This is the new communism

Mark Philip Bradley

  • The Penguin History of Modern Vietnam by Christopher Goscha
    Allen Lane, 634 pp, £30.00, June 2016, ISBN 978 1 84614 310 6

Two exhibitions that opened within blocks of each other in Chicago this autumn make clear the continuing challenges involved in writing Vietnamese history. One, Hunting Charlie at the Pritzker Military Museum, features a collection of North Vietnamese and National Liberation Front wartime propaganda posters. The posters themselves, seldom seen outside Vietnam, are fascinating. But even Trinh Thi Ngo, ‘Hanoi Hannah’, the notorious broadcaster for the Voice of Vietnam who died in September, might have raised an eyebrow at the exhibition’s own propagandistic angle. A caption under a poster celebrating the North Vietnamese victory in April 1975 reads: ‘Given the purges, the mass killings, re-education camps and refugee crisis it bears asking if Ho Chi Minh’s vision of a unified Vietnam for the good of the Vietnamese people was achieved.’

‘This is the United States Air Force’ (1968) by Văn Tho, at the Pritzker Military Museum
‘This is the United States Air Force’ (1968) by Văn Tho, at the Pritzker Military Museum

Interspersed with what the curator calls the ‘chilling reality’ of Vietnamese propaganda, the exhibition offers opinions of its own. Framed pull-quotes from interviews with American servicemen remind us that ‘We won the Tet offensive. We decimated the Viet Cong. And our wonderful press made us losers.’ The exhibition portrays the United States as the real victim of the Vietnam War and sees the North Vietnamese as callous and bloodthirsty puppets of international communism. While discredited by most (though not all) academic histories, belief in Vietnam as a noble war is enjoying a popular resurgence in the US.

Just down the road from Hunting Charlie, at the Chicago Museum of Contemporary Art, a very different evocation of the Vietnamese past was on display. The Propeller Group, a Saigon-based artists’ collective, was showing its film, The Guerrillas of Cu Chi. The tunnels of Cu Chi, built by southern Vietnamese communists in a rural area outside Saigon, acted as a logistics centre during the war and survived several American efforts to destroy them. Now they are a tourist destination; some of the tunnels have been enlarged to accommodate Western visitors, who get a chance to fire original Soviet-made AK-47s.

The film documents what happens on the shooting range. The camera moves back and forth on a track behind the targets, showing the tourists being set up with weapons by Vietnamese ‘guards’ dressed in military fatigues. It captures their reactions – intense concentration, laughter and high-fives recorded by friends wielding cameras and phones – as they play soldier. We hear the shots, but only see the reactions of the participants. A 1960s English-language propaganda film called Cu Chi Guerrillas, projected onto the opposite wall at the same time, encapsulates the official Vietnamese narrative of the war: heroic soldiers, workers, peasants, mothers and children unselfishly confronting ‘the merciless Americans’ who ‘ruthlessly decided to kill this gentle and small piece of the countryside’. Visitors could stand between the two films, with communist wartime propaganda on one wall and tourists inhabiting the neoliberal space of leisure consumption in contemporary Vietnam on the other. The tourists were shooting at them.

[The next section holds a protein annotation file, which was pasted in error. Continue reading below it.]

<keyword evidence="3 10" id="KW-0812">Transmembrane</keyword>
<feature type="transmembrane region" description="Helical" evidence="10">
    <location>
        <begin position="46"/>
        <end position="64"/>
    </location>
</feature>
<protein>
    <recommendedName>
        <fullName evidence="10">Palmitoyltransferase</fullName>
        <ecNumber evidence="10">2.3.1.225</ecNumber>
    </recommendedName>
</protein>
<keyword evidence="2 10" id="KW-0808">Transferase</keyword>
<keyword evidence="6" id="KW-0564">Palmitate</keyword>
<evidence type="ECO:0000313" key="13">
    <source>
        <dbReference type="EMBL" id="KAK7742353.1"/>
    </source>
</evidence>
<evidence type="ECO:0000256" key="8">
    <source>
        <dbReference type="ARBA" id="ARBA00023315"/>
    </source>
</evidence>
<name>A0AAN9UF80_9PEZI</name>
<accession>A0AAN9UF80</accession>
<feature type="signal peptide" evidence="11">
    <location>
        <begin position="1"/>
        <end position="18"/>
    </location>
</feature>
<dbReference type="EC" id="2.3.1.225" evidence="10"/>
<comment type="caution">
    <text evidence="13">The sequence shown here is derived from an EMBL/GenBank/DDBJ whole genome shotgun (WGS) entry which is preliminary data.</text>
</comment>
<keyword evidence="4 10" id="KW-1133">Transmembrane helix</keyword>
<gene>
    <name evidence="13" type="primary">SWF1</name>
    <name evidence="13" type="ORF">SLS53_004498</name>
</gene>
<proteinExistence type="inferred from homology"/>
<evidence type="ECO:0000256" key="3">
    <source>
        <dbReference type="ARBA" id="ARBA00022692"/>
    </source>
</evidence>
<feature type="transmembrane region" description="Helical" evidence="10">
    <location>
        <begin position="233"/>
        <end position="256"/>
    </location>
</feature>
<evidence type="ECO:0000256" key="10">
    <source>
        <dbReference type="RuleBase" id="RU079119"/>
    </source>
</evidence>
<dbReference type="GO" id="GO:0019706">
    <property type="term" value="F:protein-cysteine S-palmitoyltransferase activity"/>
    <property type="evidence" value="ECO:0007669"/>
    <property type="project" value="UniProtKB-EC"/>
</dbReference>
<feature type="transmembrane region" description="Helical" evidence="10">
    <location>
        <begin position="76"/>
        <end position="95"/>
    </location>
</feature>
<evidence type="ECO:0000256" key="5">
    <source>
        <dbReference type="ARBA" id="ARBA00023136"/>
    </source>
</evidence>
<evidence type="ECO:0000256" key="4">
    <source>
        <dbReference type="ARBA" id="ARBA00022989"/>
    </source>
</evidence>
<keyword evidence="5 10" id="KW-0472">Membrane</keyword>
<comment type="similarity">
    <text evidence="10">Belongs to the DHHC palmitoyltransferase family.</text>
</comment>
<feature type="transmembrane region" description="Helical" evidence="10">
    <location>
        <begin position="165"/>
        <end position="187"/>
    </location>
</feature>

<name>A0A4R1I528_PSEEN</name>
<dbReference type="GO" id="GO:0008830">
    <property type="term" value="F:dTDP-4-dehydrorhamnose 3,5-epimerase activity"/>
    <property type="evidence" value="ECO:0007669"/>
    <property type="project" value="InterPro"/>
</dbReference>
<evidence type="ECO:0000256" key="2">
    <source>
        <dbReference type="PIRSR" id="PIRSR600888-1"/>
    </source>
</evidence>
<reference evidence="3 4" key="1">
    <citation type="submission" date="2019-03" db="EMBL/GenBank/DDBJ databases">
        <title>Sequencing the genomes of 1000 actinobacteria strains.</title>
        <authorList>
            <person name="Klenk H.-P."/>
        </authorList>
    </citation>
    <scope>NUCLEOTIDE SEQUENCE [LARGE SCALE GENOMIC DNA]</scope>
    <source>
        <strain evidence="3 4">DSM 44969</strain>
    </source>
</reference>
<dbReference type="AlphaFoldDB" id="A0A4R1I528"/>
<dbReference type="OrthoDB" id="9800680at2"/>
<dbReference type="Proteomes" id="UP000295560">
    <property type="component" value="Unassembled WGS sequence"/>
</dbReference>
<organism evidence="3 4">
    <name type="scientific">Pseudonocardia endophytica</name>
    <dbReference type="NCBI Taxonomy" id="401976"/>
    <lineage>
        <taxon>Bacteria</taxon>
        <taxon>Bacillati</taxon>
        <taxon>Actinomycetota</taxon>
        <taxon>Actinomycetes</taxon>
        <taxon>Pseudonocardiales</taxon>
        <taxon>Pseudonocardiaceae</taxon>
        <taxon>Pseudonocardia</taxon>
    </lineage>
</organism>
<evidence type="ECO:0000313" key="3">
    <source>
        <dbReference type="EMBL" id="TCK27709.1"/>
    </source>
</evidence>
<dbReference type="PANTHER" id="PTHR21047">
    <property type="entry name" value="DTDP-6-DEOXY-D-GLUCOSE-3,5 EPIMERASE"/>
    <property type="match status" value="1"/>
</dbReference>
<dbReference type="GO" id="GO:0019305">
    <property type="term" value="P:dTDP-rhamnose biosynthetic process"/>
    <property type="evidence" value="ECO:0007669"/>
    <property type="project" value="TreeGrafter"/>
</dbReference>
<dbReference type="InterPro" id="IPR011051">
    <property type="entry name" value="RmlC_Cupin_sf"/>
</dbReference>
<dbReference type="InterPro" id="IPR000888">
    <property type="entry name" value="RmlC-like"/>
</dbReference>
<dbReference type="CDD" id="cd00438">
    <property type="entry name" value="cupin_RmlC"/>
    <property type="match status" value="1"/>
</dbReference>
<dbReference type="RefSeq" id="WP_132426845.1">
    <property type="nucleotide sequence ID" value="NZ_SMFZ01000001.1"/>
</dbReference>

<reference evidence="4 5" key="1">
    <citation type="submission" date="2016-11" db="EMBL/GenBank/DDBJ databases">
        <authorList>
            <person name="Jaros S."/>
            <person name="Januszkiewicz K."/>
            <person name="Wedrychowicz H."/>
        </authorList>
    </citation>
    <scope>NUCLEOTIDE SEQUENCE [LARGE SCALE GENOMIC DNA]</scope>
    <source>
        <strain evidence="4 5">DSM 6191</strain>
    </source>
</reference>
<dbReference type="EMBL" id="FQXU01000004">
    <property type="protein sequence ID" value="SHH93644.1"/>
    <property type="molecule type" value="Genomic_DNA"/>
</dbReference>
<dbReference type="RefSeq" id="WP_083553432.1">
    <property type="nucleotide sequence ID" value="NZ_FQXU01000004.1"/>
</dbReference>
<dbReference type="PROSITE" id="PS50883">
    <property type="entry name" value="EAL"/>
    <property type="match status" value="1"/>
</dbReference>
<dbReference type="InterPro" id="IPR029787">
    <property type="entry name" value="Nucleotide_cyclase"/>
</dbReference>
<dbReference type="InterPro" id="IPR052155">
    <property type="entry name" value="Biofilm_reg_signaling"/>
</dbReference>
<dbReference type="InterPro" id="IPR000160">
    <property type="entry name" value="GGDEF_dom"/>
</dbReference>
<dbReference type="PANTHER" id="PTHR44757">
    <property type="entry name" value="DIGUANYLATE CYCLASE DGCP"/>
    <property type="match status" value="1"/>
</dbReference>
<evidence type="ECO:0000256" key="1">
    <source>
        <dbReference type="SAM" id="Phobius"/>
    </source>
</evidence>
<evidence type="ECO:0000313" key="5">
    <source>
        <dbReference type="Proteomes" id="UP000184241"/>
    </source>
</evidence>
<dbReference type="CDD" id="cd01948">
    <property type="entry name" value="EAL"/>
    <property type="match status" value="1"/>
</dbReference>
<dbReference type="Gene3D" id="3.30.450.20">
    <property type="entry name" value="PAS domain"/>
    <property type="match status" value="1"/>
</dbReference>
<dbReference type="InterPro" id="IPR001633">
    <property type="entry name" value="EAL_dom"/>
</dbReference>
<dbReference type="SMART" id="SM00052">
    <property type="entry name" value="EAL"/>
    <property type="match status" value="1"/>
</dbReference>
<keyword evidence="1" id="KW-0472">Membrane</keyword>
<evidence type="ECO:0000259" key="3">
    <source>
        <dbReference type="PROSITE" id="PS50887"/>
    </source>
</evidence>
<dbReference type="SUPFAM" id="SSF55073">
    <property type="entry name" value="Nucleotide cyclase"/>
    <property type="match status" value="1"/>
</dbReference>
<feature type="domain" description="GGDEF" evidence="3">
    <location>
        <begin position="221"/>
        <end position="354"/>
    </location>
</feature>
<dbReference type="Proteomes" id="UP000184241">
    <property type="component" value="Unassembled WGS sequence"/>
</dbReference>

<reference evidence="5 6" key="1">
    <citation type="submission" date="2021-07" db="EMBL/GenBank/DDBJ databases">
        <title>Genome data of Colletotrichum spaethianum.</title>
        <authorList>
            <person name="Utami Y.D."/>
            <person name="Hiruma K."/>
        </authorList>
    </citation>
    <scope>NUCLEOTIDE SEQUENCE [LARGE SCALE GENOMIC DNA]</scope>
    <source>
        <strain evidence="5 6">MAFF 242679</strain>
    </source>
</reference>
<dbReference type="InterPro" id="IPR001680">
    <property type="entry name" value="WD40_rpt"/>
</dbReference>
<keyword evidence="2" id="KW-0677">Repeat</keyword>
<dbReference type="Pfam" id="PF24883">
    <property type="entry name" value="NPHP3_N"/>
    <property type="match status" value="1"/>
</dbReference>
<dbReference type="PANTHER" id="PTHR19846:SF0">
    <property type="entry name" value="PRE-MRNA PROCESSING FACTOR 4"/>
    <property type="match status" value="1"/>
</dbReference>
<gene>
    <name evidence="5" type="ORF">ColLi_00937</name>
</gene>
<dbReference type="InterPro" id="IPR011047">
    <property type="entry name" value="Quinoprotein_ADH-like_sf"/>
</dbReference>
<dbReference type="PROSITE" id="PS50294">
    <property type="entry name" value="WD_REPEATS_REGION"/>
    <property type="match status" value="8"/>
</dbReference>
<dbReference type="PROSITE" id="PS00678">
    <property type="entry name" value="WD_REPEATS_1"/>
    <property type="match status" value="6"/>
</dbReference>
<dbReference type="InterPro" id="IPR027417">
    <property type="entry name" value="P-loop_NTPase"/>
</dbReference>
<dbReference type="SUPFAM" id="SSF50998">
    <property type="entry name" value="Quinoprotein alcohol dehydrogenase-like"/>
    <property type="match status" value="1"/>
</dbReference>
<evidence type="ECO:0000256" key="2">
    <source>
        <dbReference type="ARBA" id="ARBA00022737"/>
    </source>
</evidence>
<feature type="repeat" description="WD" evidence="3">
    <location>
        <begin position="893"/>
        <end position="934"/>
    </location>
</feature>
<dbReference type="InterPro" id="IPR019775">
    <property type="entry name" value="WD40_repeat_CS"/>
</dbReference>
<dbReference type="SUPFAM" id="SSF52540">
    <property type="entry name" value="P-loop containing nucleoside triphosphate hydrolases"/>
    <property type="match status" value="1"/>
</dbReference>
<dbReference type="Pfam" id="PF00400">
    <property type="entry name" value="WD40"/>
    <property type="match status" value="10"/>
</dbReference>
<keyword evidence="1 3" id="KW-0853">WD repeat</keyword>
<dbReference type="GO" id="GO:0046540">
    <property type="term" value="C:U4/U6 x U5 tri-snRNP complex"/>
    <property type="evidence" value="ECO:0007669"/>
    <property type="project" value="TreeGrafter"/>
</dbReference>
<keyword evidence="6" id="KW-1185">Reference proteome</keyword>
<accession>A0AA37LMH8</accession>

The complexities of the Vietnamese past are shrouded in myth. One is Vietnam as a ‘little China’, the view that anchored Frances FitzGerald’s still widely read 1972 Pulitzer Prize-winning Fire in the Lake. FitzGerald borrowed from French Orientalists who lamented the ‘vulgarisation of Chinese civilisation’ in Vietnam. Centuries of what they saw as a Confucian-inspired Vietnamese monarchy, and a popular belief in the mandate of heaven that legitimated kingship, had determined Vietnamese understanding of the challenges of the colonial and postcolonial worlds. The success of the North Vietnamese, FitzGerald argued, rested on the popular image of Ho Chi Minh as an embodiment of the Confucian virtues of an ideal Sinicised Vietnamese emperor. American policymakers also used the little China framework, derisively viewing the Vietnamese through a set of racialised hierarchies and classing them as ‘primitive’, ‘lazy’ and ‘vain’. They worried that the Vietnamese postcolonial elite was especially susceptible to outside direction, and that Soviet and Chinese influence would have to be countered by American tutelage.

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